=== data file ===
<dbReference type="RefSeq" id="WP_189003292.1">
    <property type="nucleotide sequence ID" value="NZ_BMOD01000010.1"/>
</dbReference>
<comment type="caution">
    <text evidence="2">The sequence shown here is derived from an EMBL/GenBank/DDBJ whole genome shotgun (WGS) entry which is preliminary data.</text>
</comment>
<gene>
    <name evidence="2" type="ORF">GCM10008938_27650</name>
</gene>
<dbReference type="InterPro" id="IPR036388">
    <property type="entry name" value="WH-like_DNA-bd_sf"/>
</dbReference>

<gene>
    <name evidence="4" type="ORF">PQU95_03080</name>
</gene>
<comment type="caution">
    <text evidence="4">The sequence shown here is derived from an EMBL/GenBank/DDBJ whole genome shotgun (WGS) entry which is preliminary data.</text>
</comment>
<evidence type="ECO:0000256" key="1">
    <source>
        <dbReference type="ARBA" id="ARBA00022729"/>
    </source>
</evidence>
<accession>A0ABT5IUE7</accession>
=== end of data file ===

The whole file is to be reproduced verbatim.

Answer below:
<dbReference type="RefSeq" id="WP_189003292.1">
    <property type="nucleotide sequence ID" value="NZ_BMOD01000010.1"/>
</dbReference>
<comment type="caution">
    <text evidence="2">The sequence shown here is derived from an EMBL/GenBank/DDBJ whole genome shotgun (WGS) entry which is preliminary data.</text>
</comment>
<gene>
    <name evidence="2" type="ORF">GCM10008938_27650</name>
</gene>
<dbReference type="InterPro" id="IPR036388">
    <property type="entry name" value="WH-like_DNA-bd_sf"/>
</dbReference>

<gene>
    <name evidence="4" type="ORF">PQU95_03080</name>
</gene>
<comment type="caution">
    <text evidence="4">The sequence shown here is derived from an EMBL/GenBank/DDBJ whole genome shotgun (WGS) entry which is preliminary data.</text>
</comment>
<evidence type="ECO:0000256" key="1">
    <source>
        <dbReference type="ARBA" id="ARBA00022729"/>
    </source>
</evidence>
<accession>A0ABT5IUE7</accession>